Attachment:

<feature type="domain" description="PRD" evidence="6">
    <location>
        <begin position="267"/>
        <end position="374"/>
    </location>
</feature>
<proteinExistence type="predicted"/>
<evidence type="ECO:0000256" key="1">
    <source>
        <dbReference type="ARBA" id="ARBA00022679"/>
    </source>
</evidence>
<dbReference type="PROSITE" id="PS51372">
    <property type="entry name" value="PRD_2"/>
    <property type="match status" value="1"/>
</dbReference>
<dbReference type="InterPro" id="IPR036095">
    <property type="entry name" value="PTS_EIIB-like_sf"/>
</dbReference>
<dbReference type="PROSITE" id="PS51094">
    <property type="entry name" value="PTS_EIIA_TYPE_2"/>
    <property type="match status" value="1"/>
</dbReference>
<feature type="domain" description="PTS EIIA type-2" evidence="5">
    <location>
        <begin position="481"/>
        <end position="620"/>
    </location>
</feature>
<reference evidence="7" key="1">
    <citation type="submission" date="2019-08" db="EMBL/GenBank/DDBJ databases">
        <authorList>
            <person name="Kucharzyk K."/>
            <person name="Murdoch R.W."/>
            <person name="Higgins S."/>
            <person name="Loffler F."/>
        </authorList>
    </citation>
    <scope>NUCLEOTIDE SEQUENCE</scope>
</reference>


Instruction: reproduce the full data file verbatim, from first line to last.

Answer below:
<feature type="domain" description="PRD" evidence="6">
    <location>
        <begin position="267"/>
        <end position="374"/>
    </location>
</feature>
<proteinExistence type="predicted"/>
<evidence type="ECO:0000256" key="1">
    <source>
        <dbReference type="ARBA" id="ARBA00022679"/>
    </source>
</evidence>
<dbReference type="PROSITE" id="PS51372">
    <property type="entry name" value="PRD_2"/>
    <property type="match status" value="1"/>
</dbReference>
<dbReference type="InterPro" id="IPR036095">
    <property type="entry name" value="PTS_EIIB-like_sf"/>
</dbReference>
<dbReference type="PROSITE" id="PS51094">
    <property type="entry name" value="PTS_EIIA_TYPE_2"/>
    <property type="match status" value="1"/>
</dbReference>
<feature type="domain" description="PTS EIIA type-2" evidence="5">
    <location>
        <begin position="481"/>
        <end position="620"/>
    </location>
</feature>
<reference evidence="7" key="1">
    <citation type="submission" date="2019-08" db="EMBL/GenBank/DDBJ databases">
        <authorList>
            <person name="Kucharzyk K."/>
            <person name="Murdoch R.W."/>
            <person name="Higgins S."/>
            <person name="Loffler F."/>
        </authorList>
    </citation>
    <scope>NUCLEOTIDE SEQUENCE</scope>
</reference>